Coronavirus: watch out for scams
Unfortunately, there are fraudsters exploiting the coronavirus pandemic to scam the public.
These criminals are taking advantage of people’s vulnerability at a time when they are likely to be distracted by concerns regarding coronavirus. Victims of these scams have already lost over £1 million.
It’s worth taking time to make sure you are protecting yourself and your family from those trying to take advantage of this situation.
Scams to look out for
Be aware of people offering or selling:
- virus testing kits - these are only offered by the NHS
- vaccines or miracle cures - there is currently no vaccine or cure
- overpriced or fake goods to protect yourself from cornovirus such as anti-bacterial products
- shopping or medication collection services
- home cleaning services
You should also be aware of:
- fake news about coronavirus COVID-19 and use trusted sources such as GOV.UK and NHS.UK
- text messages saying you've been fined for leaving your house more than once.
There are also COVID-19 themed phishing emails attempting to trick people into opening malicious attachments, or revealing sensitive personal and financial information.
- fake articles about the virus outbreak with a link to a fake company website to sign up for a newsletter
- investment schemes and trading advice encouraging people to take advantage of the coronavirus downturn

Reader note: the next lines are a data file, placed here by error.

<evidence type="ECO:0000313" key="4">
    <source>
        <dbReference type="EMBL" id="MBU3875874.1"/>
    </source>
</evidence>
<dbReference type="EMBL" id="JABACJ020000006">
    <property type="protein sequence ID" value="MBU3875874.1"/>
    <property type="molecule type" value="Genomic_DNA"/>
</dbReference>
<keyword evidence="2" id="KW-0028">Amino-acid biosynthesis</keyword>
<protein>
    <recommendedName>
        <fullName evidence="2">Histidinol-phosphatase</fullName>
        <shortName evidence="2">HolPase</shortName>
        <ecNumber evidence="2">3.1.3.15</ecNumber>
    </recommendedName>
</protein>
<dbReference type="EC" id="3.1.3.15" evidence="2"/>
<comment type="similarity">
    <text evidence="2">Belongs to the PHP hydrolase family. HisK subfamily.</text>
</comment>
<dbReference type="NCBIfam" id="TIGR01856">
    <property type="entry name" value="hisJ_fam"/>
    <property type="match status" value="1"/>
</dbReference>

- emails purporting to be from a research group that mimics the Centre for Disease Control and Prevention (CDC) and World Health Organisation (WHO)
- emails purporting to be from HMRC offering a tax refund and directing victims to a fake website to harvest their personal and financial details
Read this BBC News article on COVID-19 themed phishing emails.
How to protect yourself and vulnerable family members
The most important thing to remember is:
Be cautious and listen to your instincts if you are contacted by someone you do not know, either in person, by phone or online.
Don’t be afraid to hang up the phone, bin the letter or delete the email or text - if something doesn’t feel right then it probably isn’t.
If you cannot be sure, check with someone you trust, or contact Citizen's Advice or Action Fraud.
The Alzheimer’s Society has produced a handy guide to avoid scams, including a dementia friendly postcard.
Top tips to avoid being scammed
- Do not open the door to anyone you don't know - talk through a closed window
- Do not be rushed into making a decision. If it sounds too good to be true it probably is
- Only purchase goods from legitimate retailers and take a moment to think before parting with money or personal information
- Do not assume everyone is genuine. It's okay to reject, refuse or ignore any requests. Only criminals will try to rush or panic you.
Don’t click on links, or attachments in suspicious emails or texts and never respond to unsolicited messages and calls that ask for your personal, or financial details.
For advice on scams call the Citizens Advice consumer helpline on 0808 223 11 33 or use their online service to check if something might be a scam.
To report a scam call Action Fraud on 0300 123 2040.
You can also contact your bank if you think you have been scammed.
To learn more about different types of scams visit the Friends Against Scams website.